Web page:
Today was one of those events. 20 years after unexpectedly setting up my own consultancy business, I found myself mentoring someone exactly 20 years younger than me in precisely the same boat. It came at a time when I have naturally been reflecting on the past two decades – as we all do when celebrating a birthday or anniversary. In many ways it felt like I was supporting my younger self. It was quite a moment.
My mentee had been spotted as a talent by an associate and invited to deliver a small consultancy project in their specialist area. And rightly so. I have every confidence they are the right person for the job. So it all sounds simple enough doesn’t it? But the issues presenting themselves were around getting the process right, confidence and communication, and value or worth.
For someone delivering their first piece of consultancy it can feel like a lonely place. It is common to have feelings of uncertainty and to take on the entire responsibility for the project. It can be quite daunting with lots of questions and doubts. Sometimes I think the common perception of a consultant is it’s an easy life. It may be once in a while, but not always. Experience helps, and that is what I was sharing in this mentoring session.
First, we needed to check the consultancy question, mission or ‘ask’ was clear, so we could be confident in describing what success looked like. That way, we knew what we were aiming for. That can save many sleepless nights. Consultants are often commissioned for their specialism, but more often for their time, objectivity and independence. It is a big investment for any organisation. One’s loneliness is supported by being boundaried. It may seem counter-intuitive but believe me drawing clear limits about your role is incredibly enabling and freeing for the consultant and client alike.
The best piece of advice I received when I started out was setting my daily rate. I had ideas of charging half of what I ended up billing for. It was a client who told me what to charge and he told me in no uncertain terms I was worth it. I thank him to this day for his advice and for his faith. And I am still getting advice from him now. Nothing gave me greater pleasure than to pass that advice on today.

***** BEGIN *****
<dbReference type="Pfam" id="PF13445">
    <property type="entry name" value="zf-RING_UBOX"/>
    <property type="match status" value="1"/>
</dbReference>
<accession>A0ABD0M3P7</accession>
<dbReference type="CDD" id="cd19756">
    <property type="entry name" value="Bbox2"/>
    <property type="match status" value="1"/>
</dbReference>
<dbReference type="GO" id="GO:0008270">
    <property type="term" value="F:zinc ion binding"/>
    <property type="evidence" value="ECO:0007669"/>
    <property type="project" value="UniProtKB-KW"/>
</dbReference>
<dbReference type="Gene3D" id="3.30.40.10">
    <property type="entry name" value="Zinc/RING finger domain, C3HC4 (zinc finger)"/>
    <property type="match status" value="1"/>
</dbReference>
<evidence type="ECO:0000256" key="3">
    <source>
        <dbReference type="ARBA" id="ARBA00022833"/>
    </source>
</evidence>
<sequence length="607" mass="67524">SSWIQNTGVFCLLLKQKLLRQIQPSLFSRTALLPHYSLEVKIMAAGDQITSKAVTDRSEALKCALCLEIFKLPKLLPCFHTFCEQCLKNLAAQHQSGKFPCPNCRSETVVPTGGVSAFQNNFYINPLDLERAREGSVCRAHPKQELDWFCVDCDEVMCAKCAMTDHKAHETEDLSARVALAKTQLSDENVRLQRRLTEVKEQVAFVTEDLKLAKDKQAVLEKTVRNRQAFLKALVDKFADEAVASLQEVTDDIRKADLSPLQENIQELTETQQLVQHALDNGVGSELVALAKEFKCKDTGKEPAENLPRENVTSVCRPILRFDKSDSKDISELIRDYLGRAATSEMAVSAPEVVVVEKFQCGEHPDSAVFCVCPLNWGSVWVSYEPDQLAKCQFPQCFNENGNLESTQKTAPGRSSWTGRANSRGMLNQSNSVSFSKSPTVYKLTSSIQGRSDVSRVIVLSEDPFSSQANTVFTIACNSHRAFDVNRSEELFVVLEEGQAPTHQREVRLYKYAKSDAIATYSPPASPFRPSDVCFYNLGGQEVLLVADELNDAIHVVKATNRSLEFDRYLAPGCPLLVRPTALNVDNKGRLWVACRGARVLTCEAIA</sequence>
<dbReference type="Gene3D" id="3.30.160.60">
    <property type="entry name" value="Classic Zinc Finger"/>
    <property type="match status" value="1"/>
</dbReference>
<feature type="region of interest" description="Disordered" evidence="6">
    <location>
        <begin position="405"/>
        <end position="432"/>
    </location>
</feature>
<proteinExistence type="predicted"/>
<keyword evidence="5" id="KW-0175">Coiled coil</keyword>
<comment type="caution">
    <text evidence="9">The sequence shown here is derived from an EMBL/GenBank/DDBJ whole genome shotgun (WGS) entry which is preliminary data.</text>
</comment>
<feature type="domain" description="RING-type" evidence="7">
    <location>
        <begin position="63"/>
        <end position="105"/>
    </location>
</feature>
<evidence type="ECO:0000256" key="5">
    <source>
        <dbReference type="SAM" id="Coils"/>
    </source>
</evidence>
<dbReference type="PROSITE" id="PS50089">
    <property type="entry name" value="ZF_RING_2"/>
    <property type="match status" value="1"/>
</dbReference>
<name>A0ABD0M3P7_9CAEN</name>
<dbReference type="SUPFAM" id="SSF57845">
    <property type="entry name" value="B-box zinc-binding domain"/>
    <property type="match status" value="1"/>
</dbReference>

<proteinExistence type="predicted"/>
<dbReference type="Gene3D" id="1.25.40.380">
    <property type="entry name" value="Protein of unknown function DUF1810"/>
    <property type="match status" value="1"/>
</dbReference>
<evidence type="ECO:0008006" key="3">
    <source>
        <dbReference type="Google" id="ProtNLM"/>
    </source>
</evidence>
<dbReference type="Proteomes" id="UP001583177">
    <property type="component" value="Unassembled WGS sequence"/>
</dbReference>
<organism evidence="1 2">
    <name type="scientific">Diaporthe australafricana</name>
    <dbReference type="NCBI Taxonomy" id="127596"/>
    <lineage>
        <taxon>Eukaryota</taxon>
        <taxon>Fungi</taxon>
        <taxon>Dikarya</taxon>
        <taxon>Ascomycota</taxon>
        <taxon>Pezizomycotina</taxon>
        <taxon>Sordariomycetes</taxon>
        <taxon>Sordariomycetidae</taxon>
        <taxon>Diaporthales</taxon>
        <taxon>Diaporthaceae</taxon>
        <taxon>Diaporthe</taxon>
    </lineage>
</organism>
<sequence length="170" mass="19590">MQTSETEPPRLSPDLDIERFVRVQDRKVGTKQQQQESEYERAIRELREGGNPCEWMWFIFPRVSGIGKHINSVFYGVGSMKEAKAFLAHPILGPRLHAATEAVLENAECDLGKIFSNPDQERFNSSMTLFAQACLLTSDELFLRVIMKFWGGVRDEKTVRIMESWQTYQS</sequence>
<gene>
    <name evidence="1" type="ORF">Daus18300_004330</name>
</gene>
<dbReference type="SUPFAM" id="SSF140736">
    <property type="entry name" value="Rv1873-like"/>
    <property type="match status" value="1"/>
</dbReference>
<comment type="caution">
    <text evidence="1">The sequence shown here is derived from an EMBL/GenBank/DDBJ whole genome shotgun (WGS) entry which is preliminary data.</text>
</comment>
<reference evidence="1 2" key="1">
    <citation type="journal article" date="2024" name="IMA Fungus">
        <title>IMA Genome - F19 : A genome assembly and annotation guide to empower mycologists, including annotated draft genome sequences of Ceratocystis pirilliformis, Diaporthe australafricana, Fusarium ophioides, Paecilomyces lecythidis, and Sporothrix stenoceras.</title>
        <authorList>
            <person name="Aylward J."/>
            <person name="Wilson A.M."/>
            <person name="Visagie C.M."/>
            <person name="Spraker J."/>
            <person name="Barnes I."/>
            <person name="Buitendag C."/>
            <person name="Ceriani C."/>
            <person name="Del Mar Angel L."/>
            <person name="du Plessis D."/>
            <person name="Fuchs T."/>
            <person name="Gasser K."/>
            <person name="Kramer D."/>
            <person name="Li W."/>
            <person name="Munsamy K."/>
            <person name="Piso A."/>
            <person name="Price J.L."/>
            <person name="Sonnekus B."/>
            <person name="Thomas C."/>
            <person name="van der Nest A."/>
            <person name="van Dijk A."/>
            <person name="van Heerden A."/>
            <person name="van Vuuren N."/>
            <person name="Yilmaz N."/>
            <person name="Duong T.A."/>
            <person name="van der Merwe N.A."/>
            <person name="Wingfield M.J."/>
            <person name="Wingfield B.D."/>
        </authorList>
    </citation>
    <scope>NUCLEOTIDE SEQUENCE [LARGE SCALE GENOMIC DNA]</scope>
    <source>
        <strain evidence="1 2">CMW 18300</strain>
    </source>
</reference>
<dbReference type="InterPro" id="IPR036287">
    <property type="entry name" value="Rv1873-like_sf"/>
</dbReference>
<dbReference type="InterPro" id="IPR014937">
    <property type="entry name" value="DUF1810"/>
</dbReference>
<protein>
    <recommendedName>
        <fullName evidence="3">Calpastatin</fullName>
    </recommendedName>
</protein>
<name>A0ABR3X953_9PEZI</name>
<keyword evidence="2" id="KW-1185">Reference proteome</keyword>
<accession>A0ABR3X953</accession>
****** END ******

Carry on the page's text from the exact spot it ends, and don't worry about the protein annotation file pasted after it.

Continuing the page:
A lack of confidence can lead to all sorts of compensatory behaviours that pass on that lack of confidence to the client. Before you know it, their trust in you will be damaged. Advice here was about being confident and not allowing self-doubt to break boundaries or result in you saying ‘yes’ when you mean ‘no’, over-delivering on tasks, or making a hash of your client communications. A risk here is you find it difficult to finish and sign-off a project as you never feel it is not good enough.
Be aware not to overload the client with tasks, they will start to wonder if it had been easier to do the job themselves. Indeed, a plan for communications, and check-ins at the appropriate milestones means everyone knows what is happening and when. And if it needs to change, talk about it. Don’t avoid the issue, instead review and agree the plan.
Finally, we looked at progress against the project plan and timeline. A common anxiety here is feeling you are behind or things won’t be ready in time. Blocking off time (however long) to get some things moving quicker helps and creates a sense you are ahead of yourself. Being able to estimate how long a task will take is a vital skill for consultants. Of course it is, you are selling time. Underestimate and it could cost your own time and resource, overestimate and you could be required to return some contract value, or under or overspends may balance each other out. Importantly, getting time estimates wrong can be a block to progress, making you believe there isn’t time to get the simplest of things done.
It was great to be able to uncover the development needs of my mentee and unpick some of the elements of a considered piece of consultancy. I enjoyed giving some of my learning back as well. I will keep an eye on this one to ensure things go to plan!